Skip Navigation

Stormwater Management (SWM) reviews grading and stormwater management plans for proposed construction activities and requires inspection and maintenance of public and privately-owned stormwater management facilities.

Stormwater Engineering Regulations

Runoff from impervious surfaces affects local streams by increasing erosion along stream banks, silting in stream beds and depositing trash in waterways. The cumulative effect is a reduction in water quality, aquatic resources and the health of streams and the Chesapeake Bay. To improve the effects of stormwater runoff, and thereby improve the quality of the Chesapeake Bay, the Maryland legislature passed the Storm Water Management (SWM) Act of 2007. Baltimore County has revised its Code to incorporate these State-mandated changes. This is under County Code Article 33, Title 4.

This Act significantly affects the design of stormwater components for land development projects. Some of the more significant changes are:

  • Environmental Site Design (ESD) to the Maximum Extent Practicable (MEP) must be addressed for all projects, including redevelopment.
  • Three sequential plan submissions and reviews are now required: Concept SWM Plan; Development SWM Plan; and Final SWM Plan.
  • Redevelopment projects require 50 percent reduction in impervious surface or equivalent water quality management.
  • No grading or building permits may be issued until sediment control and SWM plans are signed.

To review the COMAR revisions and become familiar with all the changes to the Design Manual, visit the Maryland Department of the Environment website.

Grading and Stormwater Plan Review

Use the checklists and forms below when preparing plans for review by Stormwater Engineering.

SWM Facility Inspection and Maintenance

Stormwater management facilities collect the stormwater runoff from all of the drainage area for the communities that they service. Their primary function is to provide water quantity and quality management to lessen the impact of runoff that enters the downstream stream system during and immediately after a storm event. County facilities are allowed to naturalize in order to provide enhanced water quality for the first inch of rainfall—the rainfall that is most likely to be carrying pollutants washed from the impervious surfaces within the community.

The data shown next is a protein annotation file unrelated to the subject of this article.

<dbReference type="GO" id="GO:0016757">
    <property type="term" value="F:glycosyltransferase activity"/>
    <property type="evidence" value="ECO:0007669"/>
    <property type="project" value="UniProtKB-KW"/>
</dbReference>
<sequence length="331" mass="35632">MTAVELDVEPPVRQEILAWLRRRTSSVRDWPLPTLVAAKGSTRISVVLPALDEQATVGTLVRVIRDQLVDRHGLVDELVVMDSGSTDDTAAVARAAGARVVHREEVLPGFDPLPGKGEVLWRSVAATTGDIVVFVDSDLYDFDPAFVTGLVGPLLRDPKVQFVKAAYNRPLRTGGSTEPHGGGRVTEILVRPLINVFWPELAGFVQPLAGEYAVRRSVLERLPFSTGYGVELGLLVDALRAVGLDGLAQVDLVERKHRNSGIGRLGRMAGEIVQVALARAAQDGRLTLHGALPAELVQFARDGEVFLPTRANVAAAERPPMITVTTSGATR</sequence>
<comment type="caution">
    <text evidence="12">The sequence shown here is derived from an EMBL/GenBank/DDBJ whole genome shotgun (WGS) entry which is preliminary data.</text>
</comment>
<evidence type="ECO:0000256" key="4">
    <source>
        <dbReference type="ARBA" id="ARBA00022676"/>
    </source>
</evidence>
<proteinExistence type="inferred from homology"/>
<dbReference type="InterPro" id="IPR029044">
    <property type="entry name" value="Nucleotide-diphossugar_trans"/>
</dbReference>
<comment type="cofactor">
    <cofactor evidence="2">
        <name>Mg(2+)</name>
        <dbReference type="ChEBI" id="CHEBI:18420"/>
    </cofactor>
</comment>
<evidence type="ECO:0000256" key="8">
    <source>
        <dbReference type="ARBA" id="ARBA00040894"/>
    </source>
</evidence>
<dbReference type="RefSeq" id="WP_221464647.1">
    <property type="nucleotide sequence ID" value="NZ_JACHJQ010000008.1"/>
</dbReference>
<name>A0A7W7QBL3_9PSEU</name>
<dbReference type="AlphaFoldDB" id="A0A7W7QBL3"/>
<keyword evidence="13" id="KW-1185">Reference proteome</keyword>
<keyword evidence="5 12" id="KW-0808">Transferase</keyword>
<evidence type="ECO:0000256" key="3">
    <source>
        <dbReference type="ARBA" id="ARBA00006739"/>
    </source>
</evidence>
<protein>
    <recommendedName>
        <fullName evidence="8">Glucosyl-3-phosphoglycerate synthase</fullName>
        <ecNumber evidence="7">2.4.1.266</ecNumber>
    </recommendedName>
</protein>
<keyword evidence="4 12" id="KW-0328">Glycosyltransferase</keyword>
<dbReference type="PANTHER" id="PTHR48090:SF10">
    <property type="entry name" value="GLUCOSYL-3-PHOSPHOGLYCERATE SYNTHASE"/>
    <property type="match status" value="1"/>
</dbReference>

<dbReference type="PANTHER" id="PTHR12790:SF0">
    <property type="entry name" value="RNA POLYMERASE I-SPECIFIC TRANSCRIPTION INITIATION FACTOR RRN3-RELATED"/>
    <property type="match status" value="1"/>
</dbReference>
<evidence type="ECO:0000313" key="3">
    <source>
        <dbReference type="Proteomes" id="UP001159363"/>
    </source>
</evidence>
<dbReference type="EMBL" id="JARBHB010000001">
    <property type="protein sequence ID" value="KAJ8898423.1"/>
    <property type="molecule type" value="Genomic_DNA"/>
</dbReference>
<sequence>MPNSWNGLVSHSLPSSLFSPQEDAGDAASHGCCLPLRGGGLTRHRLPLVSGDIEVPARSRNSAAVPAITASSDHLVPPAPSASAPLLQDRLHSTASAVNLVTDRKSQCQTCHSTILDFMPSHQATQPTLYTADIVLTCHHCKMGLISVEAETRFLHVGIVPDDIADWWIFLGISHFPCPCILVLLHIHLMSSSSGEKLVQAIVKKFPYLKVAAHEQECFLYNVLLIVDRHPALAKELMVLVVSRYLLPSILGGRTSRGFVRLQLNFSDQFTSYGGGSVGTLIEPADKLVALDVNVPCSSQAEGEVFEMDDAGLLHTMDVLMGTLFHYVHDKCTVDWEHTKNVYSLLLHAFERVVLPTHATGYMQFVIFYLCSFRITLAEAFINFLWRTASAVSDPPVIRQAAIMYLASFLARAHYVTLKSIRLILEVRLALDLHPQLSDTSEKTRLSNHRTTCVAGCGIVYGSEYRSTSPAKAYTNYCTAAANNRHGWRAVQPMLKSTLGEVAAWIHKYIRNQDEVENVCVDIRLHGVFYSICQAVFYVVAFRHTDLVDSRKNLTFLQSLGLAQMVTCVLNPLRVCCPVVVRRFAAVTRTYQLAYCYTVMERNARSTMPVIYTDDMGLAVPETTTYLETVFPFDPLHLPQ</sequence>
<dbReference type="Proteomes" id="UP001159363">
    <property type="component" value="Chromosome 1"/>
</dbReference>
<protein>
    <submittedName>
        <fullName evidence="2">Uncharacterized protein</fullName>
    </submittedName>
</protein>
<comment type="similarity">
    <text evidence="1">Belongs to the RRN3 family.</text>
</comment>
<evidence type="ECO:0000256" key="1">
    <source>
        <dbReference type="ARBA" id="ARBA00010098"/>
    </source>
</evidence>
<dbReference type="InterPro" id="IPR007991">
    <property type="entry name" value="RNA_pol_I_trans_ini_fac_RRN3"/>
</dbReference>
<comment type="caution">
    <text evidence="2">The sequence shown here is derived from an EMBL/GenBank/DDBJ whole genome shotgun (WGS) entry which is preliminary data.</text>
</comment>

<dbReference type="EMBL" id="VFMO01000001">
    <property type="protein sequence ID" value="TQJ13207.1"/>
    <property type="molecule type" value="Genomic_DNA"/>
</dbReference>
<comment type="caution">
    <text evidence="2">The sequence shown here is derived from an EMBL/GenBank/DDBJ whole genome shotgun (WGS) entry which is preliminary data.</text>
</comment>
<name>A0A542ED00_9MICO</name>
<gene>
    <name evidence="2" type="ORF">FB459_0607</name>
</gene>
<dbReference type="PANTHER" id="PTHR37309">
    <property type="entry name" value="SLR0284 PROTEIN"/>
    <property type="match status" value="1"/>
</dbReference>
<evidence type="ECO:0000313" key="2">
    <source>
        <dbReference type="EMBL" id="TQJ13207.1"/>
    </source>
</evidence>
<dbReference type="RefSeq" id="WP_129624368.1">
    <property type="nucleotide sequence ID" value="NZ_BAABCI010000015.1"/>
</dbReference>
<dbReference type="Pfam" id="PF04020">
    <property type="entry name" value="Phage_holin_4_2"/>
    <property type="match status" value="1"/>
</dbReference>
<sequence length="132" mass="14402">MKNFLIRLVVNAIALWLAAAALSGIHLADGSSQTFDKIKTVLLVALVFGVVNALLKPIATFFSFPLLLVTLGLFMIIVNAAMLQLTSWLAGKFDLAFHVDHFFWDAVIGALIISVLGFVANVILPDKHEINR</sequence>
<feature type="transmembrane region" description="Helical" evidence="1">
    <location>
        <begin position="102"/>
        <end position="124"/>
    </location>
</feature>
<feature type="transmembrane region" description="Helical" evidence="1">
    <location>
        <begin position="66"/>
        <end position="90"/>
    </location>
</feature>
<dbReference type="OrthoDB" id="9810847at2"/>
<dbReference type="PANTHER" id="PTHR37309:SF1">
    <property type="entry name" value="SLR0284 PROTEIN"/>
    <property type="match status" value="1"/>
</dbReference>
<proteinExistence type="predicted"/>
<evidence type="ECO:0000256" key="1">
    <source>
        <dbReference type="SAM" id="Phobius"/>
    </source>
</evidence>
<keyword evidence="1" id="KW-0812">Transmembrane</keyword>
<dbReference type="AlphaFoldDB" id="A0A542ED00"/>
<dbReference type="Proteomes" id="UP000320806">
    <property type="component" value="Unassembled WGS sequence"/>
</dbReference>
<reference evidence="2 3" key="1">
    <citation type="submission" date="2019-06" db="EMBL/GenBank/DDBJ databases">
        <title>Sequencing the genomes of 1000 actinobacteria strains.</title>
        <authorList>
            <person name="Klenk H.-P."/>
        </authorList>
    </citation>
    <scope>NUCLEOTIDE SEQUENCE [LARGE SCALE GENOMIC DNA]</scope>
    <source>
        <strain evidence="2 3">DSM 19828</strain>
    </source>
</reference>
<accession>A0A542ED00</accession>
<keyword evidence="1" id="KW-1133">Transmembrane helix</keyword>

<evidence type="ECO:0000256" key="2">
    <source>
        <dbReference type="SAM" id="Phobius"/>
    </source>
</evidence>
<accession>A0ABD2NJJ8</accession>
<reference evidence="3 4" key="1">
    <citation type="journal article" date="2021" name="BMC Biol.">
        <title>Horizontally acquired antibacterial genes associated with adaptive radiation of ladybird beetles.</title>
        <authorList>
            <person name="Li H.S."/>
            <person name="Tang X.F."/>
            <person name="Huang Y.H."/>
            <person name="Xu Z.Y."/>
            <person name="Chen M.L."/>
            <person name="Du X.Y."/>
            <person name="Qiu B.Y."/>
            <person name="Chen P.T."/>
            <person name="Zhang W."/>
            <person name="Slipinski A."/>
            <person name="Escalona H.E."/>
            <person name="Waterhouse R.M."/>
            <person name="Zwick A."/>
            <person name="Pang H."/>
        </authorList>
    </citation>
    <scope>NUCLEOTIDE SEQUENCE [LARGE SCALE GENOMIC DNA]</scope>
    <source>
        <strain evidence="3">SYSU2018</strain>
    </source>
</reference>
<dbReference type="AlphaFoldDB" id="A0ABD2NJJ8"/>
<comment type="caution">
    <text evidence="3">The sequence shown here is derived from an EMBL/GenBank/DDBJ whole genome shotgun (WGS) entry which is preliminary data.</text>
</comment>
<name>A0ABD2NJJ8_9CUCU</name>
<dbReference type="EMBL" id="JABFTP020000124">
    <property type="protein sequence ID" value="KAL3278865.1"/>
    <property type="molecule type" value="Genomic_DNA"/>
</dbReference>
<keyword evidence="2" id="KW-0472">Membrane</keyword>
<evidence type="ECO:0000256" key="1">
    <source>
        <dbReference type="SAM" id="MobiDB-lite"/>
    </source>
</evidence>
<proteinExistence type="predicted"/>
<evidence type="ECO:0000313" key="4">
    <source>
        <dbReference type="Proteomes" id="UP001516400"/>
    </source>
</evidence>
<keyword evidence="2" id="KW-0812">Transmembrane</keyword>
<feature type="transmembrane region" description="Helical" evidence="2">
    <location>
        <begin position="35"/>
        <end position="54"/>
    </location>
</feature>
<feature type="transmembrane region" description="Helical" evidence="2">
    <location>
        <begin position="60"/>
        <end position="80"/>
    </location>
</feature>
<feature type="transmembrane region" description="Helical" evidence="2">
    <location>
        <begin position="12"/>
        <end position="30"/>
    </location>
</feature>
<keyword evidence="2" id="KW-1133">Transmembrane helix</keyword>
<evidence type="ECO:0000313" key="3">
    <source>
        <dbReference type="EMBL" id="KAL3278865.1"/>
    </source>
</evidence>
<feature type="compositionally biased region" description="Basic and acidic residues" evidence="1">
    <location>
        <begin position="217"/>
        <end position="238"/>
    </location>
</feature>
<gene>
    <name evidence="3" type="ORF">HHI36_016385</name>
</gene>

The Department of Environmental Protection and Sustainability (DEPS) staff and contractors inspect all publicly and privately-owned SWM facilities in Baltimore County. Facilities are first inspected by the County following the submission and approval of as-built plans. The next inspection occurs following a one-year maintenance period to ensure the facility is functioning as designed. After passing the one-year inspection, the facilities are reinspected every three years.  

Inspectors use the Inspection Report Sheet in the field for SWM and Water Quality facilities to determine compliance with Baltimore County stormwater management regulations. 


Unlike inspections, property owners are responsible for the maintenance of a SWM facility. Following each inspection, the property owner receives written confirmation the facility passed inspection, or a written list of repair and maintenance items. The property owner is then responsible for repairing the facility at their own expense.  

For questions regarding maintenance of a publicly-owned SWM facility, contact Scott Porter, SWM Operations Supervisor at 410-887-3768 or

Contact Us

Stormwater Management

County Office Building
111 West Chesapeake Avenue, Room 305
Towson, Maryland 21204


Monday through Friday
8:30 a.m. to 4:30 p.m.





Horacio Tablada